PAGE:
thu 30/05/2024

Stephen review - a breathtakingly good first feature by a multi-media artist | reviews, news & interviews

Stephen review - a breathtakingly good first feature by a multi-media artist

Stephen review - a breathtakingly good first feature by a multi-media artist

Melanie Manchot's debut is strikingly intelligent and compelling

Stephen Giddings playing himselfStill from Stephen directed by Melanie Manchot

Stephen is the first feature film by multi-media artist Melanie Manchot and it’s the best debut film I’ve seen since Steve McQueen’s Hunger. It’s gripping from the first frame to the last; the tension rarely lets up as we watch the main character lying and cheating his way through life as he struggles with addiction and is fleeced by card and loan sharks. In a heart-wrenching scene, his brother Paul (expertly played by Cam Riley) begs him to seek help.

The film opens with Stephen (Stephen Giddings) watching The Arrest of Thomas Goudie, a film shot in 1901 about a real life bank clerk who funded his gambling habit by stealing £170,000 from the Bank of Liverpool where he worked. Giddings is auditioning for the role of Goudie in Manchot’s reconstruction of the 1901 movie; but he will also play himself because Stephen is a film-within-a-film in which past and present are deliberately blurred so as to explore the impact of addiction on the lives of those in its grip.

Immediately after the audition, Giddings walks back into the room to say, “Sorry, I didn’t do meself justice. I know Tom, I know his lies, I know all his mistakes. I’ve been Tom and I am Tom, so I know I can do him.” The blurring of the two characters is emphasised in both an opening and a closing sequence. "My name is Stephen Giddings and I’m here today to audition for the role of Thomas Goudie,” he says to camera. Next comes “My name is Thomas Goodie and I’m here to audition for the role of Stephen Giddings”; then follows a mix in which the two names get increasingly scrambled.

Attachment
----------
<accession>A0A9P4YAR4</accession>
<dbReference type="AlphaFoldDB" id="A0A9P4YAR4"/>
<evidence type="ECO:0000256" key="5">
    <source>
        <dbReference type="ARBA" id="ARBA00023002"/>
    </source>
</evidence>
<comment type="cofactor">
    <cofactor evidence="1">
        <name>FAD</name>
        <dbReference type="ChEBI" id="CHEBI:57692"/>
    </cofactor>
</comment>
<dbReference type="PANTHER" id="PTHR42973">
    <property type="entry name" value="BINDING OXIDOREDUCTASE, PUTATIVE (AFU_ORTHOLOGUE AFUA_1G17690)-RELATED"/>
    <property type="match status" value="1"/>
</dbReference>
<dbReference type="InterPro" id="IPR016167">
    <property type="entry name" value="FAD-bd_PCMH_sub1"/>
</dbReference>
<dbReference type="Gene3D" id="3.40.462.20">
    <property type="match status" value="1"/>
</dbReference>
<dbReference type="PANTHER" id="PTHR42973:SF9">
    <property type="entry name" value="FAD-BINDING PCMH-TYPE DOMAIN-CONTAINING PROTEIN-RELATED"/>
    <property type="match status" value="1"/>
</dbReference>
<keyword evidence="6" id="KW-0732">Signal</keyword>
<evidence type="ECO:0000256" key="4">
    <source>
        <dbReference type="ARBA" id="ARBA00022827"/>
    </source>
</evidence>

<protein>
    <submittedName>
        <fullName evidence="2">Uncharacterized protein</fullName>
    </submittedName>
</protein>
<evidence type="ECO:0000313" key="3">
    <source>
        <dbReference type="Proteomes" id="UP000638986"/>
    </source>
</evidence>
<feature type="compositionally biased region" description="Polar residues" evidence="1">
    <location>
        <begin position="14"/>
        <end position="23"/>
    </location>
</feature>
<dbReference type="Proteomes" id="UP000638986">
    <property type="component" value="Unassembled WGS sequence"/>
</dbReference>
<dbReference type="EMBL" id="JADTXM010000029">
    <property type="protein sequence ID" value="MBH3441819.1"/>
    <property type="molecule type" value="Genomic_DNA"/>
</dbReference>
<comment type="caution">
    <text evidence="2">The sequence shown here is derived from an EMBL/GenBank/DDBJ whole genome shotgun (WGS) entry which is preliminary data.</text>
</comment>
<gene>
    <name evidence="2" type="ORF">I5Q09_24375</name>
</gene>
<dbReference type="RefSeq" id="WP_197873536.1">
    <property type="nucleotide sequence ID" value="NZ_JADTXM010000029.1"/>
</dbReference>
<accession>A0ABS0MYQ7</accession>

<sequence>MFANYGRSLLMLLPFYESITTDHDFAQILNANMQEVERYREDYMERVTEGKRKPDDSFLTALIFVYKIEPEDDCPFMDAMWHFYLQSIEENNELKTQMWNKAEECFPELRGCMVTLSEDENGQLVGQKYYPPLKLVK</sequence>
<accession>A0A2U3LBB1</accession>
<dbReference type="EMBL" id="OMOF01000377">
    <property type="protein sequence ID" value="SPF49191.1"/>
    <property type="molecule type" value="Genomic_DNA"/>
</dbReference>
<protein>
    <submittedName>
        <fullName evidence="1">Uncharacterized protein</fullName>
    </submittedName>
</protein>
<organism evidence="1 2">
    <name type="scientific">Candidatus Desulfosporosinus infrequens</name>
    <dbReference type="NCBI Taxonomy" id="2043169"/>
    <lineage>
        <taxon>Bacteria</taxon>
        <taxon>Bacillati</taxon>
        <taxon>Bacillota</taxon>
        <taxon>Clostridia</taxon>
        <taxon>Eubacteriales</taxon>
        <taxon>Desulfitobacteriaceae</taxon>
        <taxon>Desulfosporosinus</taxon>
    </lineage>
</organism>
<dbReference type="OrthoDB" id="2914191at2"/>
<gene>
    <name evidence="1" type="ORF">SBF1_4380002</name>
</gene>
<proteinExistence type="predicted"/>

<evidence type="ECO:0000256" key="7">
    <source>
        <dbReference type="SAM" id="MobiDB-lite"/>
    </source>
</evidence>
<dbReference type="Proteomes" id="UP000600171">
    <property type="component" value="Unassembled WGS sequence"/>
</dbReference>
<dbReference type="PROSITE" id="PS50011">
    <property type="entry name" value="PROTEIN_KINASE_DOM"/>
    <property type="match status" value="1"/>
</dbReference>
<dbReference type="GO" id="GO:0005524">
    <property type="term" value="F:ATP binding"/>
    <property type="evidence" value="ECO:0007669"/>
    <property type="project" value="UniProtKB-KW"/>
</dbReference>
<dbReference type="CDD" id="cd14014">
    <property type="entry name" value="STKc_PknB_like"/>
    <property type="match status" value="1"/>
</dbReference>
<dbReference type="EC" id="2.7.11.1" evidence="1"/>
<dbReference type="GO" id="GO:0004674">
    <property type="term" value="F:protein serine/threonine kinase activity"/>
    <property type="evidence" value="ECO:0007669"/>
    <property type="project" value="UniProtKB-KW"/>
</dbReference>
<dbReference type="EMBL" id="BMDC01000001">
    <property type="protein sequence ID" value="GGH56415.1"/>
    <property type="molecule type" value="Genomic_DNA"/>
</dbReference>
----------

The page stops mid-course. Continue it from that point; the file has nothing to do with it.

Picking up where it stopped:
Manchot first met Giddings in a Liverpool rehab group where he was confronting alcoholism. In one scene the entire cast take their seats in an AA meeting and you realise they were all recruited from that same group and, at this moment, are playing their former selves. If that makes the film sound worthy and dull, it couldn’t be further from the truth. Whether playing the bank clerk or being himself, Giddings is a compelling presence. And since you are never quite sure which century you are in – all parts are played in modern dress – you are continually kept guessing.Thomas Goudie and the loan sharkIt’s not always clear when Giddings is delivering lines from the script and when he’s speaking from the heart – whether he's being himself or playing Stephen or even Tom. So the film is also an exploration of the relationship between the actor and his role, the process of film-making itself and the levels of truth embedded in the procedure. Take, for instance, the scene where an acting coach is helping Giddings to find authenticity. "Let go, let go,” she says. “This is going to be guided by your truth. You want to come into this completely naked... How do you feel?” “Fucking humiliated,” comes the reply. “Like this is fucking shit. I’m shit; it’s shit. I can’t do it, it’s not coming… I’m sad, fucking angry, tired, pissed off. There’s a million things going on at once… The fact that it means something to me, that it comes with all this shit; it’s not your problem. It’s my own fucking problem.”

Acting and reality have become intertwined; but perhaps it’s because the part means so much to him that Giddings is able to give such an intense and compelling performance. He has ambitions to become a professional actor and, given that his portrayal of pent-up rage practically sets the screen on fire, it’s easy to believe that he’ll make it.

"I’m beating myself up”, he tells the coach. “You have a choice,” she replies. “Do something different. We become the things that we do.” Whether by accident or design, she is giving him life counselling as well as acting advice. And all along, the film has one foot in reality and the other in the world of film; therein lies its power and its complexity. First rate!

Perhaps it’s because the part means so much to him that Giddings is able to give such an intense and compelling performance

rating

Editor Rating: 
5
Average: 5 (1 vote)

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